Blending Modes Overview
So just what are the blending modes? 2 Words: Really Cool.
Blending Modes are one of my favorite Photoshop tools and I use them all of the
time in graphic design. I would say that I use them much more than the
average Photoshop user; they are just so exciting! Blending modes allow
you to apply light properties to a layer that "bleeds" through to a layer
or layers beneath it. Your options are truly limitless with blending modes
because you can use them in all kinds of different situations and continue to
discover new things with them.
If you just have a blank white background layer and try a blending mode on
your photographic image layer on top, you're not going to see anything.
Try changing that background layer to a bright pink (through color fill methods)
and change the top layer to a Color Burn or Overlay. Can you see the
In Photoshop, the blending modes are located on the layers palette, beginning
with "Normal". They are set in different groups. The least used one
is dissolve (it's just kinda dumb and I think I might have used it once...by
The first "set" are your darken blending modes, followed by lightens, light
mixers, de-saturaters and color sets. Are these the technical names for
the sets? No.
Am I going to technically describe how with blending modes, one layers light
qualities are mixed with the qualities of the layer beneath? No.
This is Photoshop Design; we're concerned with the practical application.
(Maybe after I get my ACE certification I'll cringe at this). But you
still need to know an idea of how they work. Even the Dream Team members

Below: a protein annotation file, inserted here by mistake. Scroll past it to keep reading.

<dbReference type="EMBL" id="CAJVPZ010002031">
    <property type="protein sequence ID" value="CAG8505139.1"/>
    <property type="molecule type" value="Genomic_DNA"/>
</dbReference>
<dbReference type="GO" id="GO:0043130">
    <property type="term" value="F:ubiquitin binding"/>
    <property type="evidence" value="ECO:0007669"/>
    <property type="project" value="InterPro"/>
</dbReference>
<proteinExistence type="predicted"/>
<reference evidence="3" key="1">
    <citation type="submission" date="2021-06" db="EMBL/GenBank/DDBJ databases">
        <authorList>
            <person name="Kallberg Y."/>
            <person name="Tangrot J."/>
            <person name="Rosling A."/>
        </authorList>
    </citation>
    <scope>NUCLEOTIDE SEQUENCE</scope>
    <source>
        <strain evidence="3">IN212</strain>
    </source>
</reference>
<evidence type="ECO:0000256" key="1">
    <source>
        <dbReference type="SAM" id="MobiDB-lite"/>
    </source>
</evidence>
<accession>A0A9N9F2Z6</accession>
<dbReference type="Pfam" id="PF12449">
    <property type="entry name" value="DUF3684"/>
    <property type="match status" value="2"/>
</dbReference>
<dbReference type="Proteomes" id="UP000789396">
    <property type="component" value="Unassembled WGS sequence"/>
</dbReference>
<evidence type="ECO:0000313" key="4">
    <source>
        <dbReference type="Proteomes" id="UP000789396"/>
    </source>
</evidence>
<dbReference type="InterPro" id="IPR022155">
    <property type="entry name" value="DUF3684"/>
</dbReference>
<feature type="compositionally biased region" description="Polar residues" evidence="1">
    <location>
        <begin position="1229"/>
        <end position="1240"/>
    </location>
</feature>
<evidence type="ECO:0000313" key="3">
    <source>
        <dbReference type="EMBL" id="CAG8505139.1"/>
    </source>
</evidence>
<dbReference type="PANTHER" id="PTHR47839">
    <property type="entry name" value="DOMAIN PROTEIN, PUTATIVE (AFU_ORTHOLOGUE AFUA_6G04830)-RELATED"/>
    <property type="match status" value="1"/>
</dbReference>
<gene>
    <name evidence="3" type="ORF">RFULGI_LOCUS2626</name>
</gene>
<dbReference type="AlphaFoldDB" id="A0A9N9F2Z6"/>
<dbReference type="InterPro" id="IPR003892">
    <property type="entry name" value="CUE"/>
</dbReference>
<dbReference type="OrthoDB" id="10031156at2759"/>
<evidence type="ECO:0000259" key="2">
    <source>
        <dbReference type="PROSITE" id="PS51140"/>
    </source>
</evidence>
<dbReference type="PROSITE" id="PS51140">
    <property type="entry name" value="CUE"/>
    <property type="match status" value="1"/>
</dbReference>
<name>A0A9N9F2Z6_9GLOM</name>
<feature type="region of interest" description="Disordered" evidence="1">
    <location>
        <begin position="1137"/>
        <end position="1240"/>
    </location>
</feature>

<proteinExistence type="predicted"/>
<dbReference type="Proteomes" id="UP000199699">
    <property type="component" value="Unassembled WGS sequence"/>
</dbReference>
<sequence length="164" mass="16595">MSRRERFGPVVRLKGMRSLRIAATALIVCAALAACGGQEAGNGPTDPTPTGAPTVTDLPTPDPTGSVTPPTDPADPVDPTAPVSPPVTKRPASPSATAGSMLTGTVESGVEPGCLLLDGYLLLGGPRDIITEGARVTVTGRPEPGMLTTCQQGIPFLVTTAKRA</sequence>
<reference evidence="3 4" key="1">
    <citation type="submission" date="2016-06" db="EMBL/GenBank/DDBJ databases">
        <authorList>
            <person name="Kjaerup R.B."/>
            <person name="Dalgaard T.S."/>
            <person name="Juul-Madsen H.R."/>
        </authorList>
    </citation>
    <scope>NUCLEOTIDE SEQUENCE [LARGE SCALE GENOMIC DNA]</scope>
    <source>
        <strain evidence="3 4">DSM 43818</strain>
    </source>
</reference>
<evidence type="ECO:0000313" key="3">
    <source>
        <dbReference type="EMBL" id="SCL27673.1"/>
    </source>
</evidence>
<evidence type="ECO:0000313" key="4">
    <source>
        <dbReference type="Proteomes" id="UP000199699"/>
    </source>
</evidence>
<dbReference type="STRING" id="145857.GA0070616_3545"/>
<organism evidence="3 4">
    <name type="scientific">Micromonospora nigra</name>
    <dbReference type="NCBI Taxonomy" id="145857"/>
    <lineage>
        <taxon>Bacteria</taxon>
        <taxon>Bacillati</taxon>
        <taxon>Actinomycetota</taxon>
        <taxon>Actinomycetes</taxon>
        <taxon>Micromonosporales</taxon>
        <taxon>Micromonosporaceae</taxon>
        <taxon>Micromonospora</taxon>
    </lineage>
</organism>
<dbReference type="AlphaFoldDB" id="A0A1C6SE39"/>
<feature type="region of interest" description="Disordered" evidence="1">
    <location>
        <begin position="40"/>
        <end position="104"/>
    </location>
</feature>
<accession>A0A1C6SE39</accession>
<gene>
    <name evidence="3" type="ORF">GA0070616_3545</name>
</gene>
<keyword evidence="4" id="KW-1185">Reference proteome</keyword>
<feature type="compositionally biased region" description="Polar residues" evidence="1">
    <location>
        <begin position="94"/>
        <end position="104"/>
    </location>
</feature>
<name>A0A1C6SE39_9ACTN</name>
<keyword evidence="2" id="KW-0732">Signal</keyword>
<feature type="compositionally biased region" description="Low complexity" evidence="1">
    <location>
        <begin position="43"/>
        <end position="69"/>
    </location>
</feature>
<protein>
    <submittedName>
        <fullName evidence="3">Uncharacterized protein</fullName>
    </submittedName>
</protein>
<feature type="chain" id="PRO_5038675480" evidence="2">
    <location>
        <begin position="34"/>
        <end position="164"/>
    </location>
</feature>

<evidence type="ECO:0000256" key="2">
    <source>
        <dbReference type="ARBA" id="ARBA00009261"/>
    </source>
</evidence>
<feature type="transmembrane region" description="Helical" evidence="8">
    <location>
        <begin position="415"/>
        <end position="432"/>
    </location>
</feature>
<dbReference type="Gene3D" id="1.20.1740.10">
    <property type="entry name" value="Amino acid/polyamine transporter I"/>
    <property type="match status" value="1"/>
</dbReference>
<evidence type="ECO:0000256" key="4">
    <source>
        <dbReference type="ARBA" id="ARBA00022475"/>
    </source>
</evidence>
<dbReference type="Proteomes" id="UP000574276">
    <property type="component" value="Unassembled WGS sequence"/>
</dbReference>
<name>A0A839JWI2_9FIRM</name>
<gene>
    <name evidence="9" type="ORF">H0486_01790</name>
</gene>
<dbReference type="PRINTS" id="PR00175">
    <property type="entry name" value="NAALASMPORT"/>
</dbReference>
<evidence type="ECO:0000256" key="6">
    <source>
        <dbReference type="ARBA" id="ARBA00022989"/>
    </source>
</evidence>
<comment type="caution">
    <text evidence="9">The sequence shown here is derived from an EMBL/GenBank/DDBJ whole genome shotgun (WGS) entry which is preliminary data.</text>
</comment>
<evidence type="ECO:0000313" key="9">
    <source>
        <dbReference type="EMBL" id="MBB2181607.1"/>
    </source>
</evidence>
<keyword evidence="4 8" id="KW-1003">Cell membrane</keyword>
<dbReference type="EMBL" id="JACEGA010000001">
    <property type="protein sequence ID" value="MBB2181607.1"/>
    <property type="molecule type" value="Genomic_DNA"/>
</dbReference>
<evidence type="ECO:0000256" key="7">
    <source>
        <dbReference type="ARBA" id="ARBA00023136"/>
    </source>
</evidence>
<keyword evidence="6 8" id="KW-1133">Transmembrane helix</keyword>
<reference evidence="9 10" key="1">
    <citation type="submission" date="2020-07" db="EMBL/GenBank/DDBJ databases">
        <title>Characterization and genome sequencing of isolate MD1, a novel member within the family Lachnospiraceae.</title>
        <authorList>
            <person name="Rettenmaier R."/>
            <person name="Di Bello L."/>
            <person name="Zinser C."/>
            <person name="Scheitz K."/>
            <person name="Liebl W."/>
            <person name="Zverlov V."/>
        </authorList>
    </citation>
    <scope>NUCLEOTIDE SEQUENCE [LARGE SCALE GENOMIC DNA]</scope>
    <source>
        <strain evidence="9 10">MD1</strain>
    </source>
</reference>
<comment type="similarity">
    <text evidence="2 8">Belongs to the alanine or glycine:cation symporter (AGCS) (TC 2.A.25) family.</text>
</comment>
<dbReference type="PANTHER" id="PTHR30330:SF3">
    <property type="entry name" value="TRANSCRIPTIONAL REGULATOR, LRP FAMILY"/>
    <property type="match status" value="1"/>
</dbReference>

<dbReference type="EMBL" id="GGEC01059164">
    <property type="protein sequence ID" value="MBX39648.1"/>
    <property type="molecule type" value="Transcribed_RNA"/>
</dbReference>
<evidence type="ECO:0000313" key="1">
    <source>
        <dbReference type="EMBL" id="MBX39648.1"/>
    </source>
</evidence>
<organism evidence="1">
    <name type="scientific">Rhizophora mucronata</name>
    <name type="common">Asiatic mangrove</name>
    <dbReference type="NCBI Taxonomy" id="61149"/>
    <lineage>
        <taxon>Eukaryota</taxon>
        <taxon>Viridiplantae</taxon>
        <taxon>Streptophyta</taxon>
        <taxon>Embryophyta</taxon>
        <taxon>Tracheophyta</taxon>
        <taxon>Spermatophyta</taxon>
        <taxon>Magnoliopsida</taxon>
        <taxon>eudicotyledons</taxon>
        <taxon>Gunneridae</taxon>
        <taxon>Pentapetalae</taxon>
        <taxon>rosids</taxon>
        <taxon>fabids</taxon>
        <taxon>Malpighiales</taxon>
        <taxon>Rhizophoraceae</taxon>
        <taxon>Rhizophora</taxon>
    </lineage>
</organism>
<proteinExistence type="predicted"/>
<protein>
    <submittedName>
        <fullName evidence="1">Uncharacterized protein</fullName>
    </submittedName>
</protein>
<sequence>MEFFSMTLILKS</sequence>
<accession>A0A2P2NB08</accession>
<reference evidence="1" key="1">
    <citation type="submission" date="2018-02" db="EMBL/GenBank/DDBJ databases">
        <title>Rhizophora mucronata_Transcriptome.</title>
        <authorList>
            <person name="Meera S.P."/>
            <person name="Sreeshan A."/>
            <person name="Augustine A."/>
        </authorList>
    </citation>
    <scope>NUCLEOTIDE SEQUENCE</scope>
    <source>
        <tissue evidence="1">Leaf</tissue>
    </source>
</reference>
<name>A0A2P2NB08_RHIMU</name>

will say that Ben Willmore and maybe Peter Bauer (of Adobe) are the only ones
who truly understand them.
Well your first set of darkens (Darken, Multiply, Linear Burn, Color Burn)
will saturate the dark areas of the layers. These blending modes work well
on layers that are lighter because if they are too dark it's going to blacken
out the image.
The second set (Lighten, Screen, Color Dodge, Linear Dodge) works great when
you've got a dark layer on top that you want to hide the dark pixels with a
lighter layer beneath it. This has often saved the hassle of having to
create a layer mask.
My personal favorites? Overlay does it just about all of the time for
most of my desired effects.
Second most used is definitely Hard Light. These work great when you want
the top layer to look richer with the dark areas below; it brings up the
contrast too and more often than not, just looks really cool and works well.
When working on a graphic design in Photoshop you should experiment with the
blending modes yourself until you personally get a good feel for what they can
do and how they work. When you're working with several different layers,
use blending modes to let the light qualities "bleed" together. It's a
powerful and effective tool (do I keep saying that or what?!)
On all of my
club-style designs I'll use blending modes. Try mixing
some sunset photo's together on say, color burn. They are powerful tools
and using them could become a trademark of yours too! These images all are
using blending modes.
Try mixing two photographs together with some blending modes and you'll be
surprised at what you find. Night photography works well with flashes,
blurs, colors and lines. Try mixing some 'party' pictures together with
I have created a couple hundred designs that specifically focus on the use of
blending modes. You can really get a strong feel for blending modes in the
C-Poster/NUera DVD's. This DVD training is included when you order the
- Orion Williams copyright 2004